Marine Le Pen takes aim at France’s ‘Talibanised’ zones

French presidential election updates

Populist French far-right leader Marine Le Pen has launched a blistering attack on “arrogant” President Emmanuel Macron and promised to restore law and order to what she called the country’s “narco-housing estates” and “Talibanised” zones at the start of her 2022 election campaign.

“There will be no place in France where the law does not apply,” she told cheering elected politicians of her anti-immigration Rassemblement National party in Fréjus on the Mediterranean coast on Sunday. “We will eradicate gangs and mafias and all those, Islamists or not, who want to impose rules and ways of life that are not ours.” 

Opinion polls show Le Pen and the incumbent Macron — who began his mandate as a liberal who was “neither right nor left” in 2017 but is seen as having veered to the right in recent months — leading the field for the presidential election due in April. 

The far right and the centre right have put law and order and immigration control at the heart of their campaigns — issues highlighted by the start of the trial last week over the 2015 Islamist terror attacks in Paris and by the arrival of refugees from Afghanistan following the Taliban takeover — while Macron’s supposedly divisive and haughty personality has been attacked by opposition politicians from right to left. 

Anne Hidalgo, the Spanish-born Socialist mayor of Paris, also launched her election bid in the northern city of Rouen on Sunday, promising to build a France that was “fairer, stronger and safer”. 

Hidalgo is predicted to win less than 10 per cent of votes in the first round of the presidential vote, compared with more than 20 per cent for both Macron and Le Pen, but she is seen as the best candidate to rally support from Greens and the far left when others among the 30 or so possible candidates eventually drop out. Last week she appealed to potential supporters on the left by saying that teachers’ salaries could be at least doubled. 

“The presidential mandate now coming to an end was supposed to unite the French, but it divided them as never before,” Hidalgo told supporters on the Rouen docks by the river Seine in an attack on Macron’s record. “It was supposed to solve social problems, but made them worse. It was supposed to protect our planet, but it ignored the environment.”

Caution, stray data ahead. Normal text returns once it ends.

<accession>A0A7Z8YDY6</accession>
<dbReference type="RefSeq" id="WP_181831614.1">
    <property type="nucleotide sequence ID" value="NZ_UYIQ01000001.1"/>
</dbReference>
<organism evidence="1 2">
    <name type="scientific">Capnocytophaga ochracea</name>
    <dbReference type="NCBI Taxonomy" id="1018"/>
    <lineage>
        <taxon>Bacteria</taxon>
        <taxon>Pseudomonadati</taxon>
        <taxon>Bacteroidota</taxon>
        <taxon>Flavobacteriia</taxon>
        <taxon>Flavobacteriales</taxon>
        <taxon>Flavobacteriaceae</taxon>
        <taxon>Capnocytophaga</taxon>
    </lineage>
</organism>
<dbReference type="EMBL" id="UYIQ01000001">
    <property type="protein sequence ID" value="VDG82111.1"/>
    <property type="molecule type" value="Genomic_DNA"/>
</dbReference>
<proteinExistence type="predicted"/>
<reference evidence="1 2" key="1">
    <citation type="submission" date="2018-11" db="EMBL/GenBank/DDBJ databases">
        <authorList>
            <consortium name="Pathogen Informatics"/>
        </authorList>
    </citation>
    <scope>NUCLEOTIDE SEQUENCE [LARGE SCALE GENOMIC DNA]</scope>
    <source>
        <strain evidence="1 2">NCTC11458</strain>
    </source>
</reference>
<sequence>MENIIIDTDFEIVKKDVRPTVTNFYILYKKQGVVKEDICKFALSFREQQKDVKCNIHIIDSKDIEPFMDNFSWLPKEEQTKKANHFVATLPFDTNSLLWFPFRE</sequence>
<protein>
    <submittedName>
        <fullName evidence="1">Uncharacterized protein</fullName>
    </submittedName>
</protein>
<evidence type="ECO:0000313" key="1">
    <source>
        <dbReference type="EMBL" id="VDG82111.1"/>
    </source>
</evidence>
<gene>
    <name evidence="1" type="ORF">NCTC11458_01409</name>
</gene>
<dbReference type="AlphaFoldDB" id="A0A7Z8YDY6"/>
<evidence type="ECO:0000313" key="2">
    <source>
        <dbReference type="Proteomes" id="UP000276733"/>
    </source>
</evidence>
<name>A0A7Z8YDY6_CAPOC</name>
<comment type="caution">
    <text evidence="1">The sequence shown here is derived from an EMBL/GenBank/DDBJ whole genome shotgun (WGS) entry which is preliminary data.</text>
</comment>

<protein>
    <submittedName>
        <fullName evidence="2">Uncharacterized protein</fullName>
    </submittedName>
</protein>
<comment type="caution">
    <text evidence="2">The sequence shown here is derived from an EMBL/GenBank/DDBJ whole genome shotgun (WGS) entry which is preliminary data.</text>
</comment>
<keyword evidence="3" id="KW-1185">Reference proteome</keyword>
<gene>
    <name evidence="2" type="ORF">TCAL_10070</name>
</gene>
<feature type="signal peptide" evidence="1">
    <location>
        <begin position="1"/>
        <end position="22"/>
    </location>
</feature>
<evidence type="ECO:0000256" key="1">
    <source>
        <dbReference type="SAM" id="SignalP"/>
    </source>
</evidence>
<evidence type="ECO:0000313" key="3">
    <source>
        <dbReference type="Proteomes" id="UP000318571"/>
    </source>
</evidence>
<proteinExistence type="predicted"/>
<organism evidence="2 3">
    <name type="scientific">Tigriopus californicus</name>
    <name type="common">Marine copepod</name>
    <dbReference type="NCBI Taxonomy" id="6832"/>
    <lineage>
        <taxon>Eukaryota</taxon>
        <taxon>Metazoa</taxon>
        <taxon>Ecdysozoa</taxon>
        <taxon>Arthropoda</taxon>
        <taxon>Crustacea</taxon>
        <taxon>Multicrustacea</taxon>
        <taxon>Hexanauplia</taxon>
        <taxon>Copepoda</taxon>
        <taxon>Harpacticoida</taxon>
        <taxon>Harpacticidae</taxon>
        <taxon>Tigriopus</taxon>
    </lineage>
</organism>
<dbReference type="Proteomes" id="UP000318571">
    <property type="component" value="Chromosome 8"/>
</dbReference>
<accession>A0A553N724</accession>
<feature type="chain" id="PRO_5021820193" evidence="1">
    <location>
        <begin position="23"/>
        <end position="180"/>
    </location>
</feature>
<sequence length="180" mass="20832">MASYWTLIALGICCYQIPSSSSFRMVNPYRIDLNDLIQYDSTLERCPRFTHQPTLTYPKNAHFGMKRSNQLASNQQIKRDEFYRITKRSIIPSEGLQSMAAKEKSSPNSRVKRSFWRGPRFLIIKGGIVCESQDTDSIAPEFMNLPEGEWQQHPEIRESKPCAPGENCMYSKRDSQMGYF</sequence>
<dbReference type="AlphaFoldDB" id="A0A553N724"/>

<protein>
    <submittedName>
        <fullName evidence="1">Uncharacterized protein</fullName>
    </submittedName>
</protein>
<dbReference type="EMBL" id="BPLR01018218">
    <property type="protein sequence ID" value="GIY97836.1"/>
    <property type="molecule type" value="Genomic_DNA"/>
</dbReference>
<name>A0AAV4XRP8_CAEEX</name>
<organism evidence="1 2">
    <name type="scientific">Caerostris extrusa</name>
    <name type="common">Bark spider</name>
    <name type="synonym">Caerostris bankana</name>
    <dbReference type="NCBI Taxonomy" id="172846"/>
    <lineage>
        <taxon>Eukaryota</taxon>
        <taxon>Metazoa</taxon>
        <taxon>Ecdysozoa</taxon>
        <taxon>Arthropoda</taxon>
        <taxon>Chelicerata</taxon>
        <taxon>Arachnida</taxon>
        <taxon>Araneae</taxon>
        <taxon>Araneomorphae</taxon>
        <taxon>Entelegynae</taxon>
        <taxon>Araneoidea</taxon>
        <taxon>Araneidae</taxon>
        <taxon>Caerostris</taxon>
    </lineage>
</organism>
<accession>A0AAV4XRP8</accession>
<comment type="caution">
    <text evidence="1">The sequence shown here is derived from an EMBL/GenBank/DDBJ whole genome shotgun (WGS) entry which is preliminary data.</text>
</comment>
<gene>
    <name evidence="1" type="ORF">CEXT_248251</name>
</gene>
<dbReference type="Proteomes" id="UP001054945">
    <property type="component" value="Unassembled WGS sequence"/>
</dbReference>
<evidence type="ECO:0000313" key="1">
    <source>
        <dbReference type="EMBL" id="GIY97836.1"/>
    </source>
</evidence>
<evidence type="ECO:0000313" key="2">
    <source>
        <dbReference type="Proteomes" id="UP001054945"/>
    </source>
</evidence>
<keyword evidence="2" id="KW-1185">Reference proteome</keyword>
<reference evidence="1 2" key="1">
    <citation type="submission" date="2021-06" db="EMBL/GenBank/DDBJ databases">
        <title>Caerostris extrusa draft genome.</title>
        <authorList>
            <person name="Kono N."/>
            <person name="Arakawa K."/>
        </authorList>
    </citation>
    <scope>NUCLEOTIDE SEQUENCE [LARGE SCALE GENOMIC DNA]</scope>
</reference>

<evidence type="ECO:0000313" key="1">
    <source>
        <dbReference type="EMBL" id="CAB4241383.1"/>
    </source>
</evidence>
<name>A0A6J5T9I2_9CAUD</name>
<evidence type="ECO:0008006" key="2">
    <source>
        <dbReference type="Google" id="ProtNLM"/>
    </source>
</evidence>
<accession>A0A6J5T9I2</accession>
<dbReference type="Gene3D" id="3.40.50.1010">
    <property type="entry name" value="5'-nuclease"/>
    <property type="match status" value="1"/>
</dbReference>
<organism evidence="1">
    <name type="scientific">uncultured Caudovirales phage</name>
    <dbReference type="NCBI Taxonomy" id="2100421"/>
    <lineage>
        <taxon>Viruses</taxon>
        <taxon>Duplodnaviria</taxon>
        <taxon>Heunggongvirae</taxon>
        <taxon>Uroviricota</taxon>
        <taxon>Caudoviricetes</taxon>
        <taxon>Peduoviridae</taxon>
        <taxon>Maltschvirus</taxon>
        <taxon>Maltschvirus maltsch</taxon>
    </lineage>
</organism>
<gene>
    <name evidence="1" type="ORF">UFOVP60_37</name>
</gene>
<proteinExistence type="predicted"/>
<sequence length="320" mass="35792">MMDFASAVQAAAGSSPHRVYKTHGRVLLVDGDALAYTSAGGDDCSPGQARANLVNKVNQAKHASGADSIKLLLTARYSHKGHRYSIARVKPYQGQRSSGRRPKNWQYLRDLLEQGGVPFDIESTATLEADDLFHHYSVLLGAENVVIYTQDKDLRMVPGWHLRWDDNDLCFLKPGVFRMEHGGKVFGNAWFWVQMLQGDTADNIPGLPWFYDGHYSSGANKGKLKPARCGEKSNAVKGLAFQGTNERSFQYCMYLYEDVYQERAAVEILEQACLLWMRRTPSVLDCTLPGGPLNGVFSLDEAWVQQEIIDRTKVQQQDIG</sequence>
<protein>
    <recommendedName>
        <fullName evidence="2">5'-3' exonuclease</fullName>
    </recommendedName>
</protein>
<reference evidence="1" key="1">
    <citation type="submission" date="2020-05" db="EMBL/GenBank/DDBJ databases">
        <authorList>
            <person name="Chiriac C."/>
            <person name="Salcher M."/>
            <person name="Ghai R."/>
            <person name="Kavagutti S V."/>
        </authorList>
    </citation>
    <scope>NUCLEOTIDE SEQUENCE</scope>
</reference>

Macron himself has not officially declared himself as a candidate for re-election, but his advisers say he is planning to stand again and will contrast his handling of the Covid-19 pandemic and the confident management of the resulting economic crisis with the untried persona of Le Pen.

Under the French system, only two contenders make it to the second and final round unless one wins more than half the vote in the first. Macron emerged victorious from his second-round battle with Le Pen in 2017, and he is forecast to do the same next year, albeit by a smaller margin, if he again faces her. 

Le Pen has steadily “detoxified” her party’s image since taking over from her anti-Semitic father Jean-Marie a decade ago. She has moderated the RN’s policies on race and its hostility to the EU, but is still hampered by the reluctance of many French to vote for a party associated with extremism and still often known by its old name of the “National Front”.

That is why she handed over the reins of the party leadership on Sunday to Jordan Bardella, a rising star in the party and a member of the European Parliament, and why her campaign poster makes no mention of the RN but simply shows a photograph of her with the slogan “Liberties, dear liberties”. She has said she would seek to form a government of national unity if elected. 

“We know now who Emmanuel Macron is and what he stands for,” she told journalists in Fréjus at the weekend as she burnished her French nationalist credentials. “It seems to that the French want this choice between him and me. It’s really a choice between globalism and nationalism.” 

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